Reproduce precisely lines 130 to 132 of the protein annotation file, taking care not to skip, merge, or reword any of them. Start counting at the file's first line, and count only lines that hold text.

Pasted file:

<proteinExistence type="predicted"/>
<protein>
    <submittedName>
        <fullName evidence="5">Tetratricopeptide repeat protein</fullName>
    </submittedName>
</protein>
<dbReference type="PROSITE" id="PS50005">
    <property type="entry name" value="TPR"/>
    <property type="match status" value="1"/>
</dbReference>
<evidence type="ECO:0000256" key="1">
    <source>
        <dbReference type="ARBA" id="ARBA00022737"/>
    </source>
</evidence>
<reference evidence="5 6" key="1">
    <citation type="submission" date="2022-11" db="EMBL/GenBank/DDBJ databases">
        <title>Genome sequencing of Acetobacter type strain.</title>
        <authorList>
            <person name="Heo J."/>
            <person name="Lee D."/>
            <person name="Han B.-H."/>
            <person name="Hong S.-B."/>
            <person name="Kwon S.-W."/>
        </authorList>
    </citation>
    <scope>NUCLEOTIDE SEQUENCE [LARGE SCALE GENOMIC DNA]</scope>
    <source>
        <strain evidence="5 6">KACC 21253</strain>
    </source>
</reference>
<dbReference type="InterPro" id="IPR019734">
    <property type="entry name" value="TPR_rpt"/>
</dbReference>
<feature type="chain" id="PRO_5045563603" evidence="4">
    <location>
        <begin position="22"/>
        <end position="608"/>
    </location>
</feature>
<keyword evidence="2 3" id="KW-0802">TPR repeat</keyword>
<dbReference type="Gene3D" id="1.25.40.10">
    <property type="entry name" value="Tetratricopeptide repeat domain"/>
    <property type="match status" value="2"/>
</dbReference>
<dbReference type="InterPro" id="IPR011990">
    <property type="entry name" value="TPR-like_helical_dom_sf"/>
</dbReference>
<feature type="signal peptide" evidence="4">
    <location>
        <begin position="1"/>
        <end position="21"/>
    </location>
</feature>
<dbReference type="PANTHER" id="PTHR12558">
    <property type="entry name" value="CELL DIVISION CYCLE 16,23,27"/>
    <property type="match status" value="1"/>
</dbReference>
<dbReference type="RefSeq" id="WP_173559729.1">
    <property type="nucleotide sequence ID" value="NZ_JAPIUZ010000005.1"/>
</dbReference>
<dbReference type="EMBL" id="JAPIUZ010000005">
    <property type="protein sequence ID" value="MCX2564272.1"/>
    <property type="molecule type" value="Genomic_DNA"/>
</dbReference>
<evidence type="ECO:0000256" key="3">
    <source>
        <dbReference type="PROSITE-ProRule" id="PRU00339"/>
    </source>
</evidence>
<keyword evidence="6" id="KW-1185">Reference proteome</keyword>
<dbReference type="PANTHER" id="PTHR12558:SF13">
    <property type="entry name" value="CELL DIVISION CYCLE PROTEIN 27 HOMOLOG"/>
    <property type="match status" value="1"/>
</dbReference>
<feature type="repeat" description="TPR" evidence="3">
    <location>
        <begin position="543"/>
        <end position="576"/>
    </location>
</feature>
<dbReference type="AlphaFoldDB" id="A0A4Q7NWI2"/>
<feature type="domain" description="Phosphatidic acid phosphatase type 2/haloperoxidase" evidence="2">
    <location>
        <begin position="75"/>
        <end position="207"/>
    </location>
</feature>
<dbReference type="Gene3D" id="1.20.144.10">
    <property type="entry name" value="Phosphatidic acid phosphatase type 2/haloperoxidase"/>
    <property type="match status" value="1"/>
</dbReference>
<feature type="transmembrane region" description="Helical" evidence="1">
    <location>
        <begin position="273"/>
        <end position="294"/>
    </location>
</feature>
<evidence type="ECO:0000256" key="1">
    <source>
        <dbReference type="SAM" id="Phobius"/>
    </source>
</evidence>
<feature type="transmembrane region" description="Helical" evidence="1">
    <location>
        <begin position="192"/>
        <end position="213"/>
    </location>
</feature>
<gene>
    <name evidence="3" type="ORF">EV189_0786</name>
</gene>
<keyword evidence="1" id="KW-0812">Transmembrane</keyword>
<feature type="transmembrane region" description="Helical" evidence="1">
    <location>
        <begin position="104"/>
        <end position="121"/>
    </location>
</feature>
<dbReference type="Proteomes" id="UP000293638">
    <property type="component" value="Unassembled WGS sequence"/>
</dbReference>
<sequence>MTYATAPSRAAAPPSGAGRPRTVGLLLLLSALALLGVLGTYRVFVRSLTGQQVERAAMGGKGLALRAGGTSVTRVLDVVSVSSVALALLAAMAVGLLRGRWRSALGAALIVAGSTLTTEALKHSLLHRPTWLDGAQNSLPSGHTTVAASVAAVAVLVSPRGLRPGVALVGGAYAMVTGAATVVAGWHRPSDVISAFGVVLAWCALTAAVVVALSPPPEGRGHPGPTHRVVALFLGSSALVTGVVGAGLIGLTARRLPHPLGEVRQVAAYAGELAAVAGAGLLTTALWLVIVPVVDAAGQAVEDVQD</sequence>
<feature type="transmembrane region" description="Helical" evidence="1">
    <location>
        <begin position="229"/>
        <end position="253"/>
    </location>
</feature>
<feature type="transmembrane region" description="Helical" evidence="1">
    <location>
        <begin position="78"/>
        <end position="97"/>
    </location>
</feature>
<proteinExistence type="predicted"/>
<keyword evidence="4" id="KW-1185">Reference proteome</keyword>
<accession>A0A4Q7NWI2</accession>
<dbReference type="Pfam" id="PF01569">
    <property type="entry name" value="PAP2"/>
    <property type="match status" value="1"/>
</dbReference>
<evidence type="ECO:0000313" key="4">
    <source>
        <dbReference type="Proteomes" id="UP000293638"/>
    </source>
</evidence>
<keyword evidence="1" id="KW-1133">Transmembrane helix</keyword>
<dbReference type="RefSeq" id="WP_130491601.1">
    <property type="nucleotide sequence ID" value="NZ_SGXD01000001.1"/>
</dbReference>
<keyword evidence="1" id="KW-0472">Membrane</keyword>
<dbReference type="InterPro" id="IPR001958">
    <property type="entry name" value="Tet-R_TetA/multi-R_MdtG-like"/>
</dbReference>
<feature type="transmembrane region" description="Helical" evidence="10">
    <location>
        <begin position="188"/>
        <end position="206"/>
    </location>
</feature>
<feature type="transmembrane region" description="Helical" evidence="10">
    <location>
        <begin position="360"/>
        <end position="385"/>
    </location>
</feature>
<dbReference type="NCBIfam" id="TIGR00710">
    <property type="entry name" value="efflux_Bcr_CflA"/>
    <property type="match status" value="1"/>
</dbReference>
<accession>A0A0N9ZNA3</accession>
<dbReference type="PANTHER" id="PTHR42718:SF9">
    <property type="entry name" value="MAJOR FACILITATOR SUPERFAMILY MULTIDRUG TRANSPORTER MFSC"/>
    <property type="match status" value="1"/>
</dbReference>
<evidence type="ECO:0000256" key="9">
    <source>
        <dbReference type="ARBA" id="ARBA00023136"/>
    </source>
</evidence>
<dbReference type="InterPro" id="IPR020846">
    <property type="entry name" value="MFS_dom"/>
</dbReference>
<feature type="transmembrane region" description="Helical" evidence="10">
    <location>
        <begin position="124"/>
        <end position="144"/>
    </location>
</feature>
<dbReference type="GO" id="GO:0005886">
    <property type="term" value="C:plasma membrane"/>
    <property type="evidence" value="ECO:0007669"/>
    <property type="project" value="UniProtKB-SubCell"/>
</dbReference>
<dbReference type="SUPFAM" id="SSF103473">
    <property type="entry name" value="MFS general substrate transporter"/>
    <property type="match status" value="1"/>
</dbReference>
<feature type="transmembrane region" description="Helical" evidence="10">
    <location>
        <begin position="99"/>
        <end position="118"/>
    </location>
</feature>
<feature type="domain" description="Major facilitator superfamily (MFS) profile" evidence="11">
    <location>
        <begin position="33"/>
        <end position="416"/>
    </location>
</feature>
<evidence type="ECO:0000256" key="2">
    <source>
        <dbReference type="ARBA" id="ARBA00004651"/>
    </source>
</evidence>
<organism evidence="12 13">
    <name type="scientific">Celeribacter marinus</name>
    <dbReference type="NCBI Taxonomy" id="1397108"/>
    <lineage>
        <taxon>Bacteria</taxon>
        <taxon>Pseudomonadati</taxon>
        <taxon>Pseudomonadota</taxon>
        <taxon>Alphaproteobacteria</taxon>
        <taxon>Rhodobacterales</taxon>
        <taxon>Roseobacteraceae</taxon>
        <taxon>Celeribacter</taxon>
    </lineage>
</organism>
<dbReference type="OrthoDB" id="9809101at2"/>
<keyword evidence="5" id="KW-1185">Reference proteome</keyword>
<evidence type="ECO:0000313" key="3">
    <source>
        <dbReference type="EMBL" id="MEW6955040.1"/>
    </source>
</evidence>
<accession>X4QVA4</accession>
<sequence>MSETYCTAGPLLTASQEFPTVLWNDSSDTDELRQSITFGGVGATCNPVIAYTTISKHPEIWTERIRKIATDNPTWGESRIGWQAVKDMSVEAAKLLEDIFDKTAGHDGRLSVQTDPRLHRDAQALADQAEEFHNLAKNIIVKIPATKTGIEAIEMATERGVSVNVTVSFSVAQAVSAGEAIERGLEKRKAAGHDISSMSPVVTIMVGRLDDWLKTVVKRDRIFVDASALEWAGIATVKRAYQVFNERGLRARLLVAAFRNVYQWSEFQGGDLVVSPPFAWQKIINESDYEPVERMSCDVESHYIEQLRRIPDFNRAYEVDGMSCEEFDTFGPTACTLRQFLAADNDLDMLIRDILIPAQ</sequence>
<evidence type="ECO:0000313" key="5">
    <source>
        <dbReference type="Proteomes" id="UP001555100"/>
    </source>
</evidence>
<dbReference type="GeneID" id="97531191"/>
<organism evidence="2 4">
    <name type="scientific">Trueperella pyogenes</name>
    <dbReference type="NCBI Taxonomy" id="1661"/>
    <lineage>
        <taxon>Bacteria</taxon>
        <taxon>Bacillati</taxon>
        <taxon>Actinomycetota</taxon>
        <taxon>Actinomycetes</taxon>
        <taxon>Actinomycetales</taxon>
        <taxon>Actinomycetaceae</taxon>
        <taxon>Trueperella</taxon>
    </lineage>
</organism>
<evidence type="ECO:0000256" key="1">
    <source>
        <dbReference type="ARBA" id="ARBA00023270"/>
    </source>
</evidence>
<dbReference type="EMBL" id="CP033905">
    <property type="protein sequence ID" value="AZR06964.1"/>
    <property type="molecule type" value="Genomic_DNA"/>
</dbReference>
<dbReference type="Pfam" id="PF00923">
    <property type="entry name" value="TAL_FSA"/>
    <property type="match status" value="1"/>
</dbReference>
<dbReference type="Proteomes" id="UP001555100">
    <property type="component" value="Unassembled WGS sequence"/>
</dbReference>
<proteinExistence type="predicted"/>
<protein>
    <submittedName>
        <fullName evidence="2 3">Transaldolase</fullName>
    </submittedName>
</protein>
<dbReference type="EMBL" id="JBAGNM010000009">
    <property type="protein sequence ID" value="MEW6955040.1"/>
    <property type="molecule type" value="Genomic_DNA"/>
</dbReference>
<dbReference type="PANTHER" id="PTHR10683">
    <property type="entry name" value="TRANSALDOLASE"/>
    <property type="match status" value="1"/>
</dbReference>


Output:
<feature type="transmembrane region" description="Helical" evidence="1">
    <location>
        <begin position="78"/>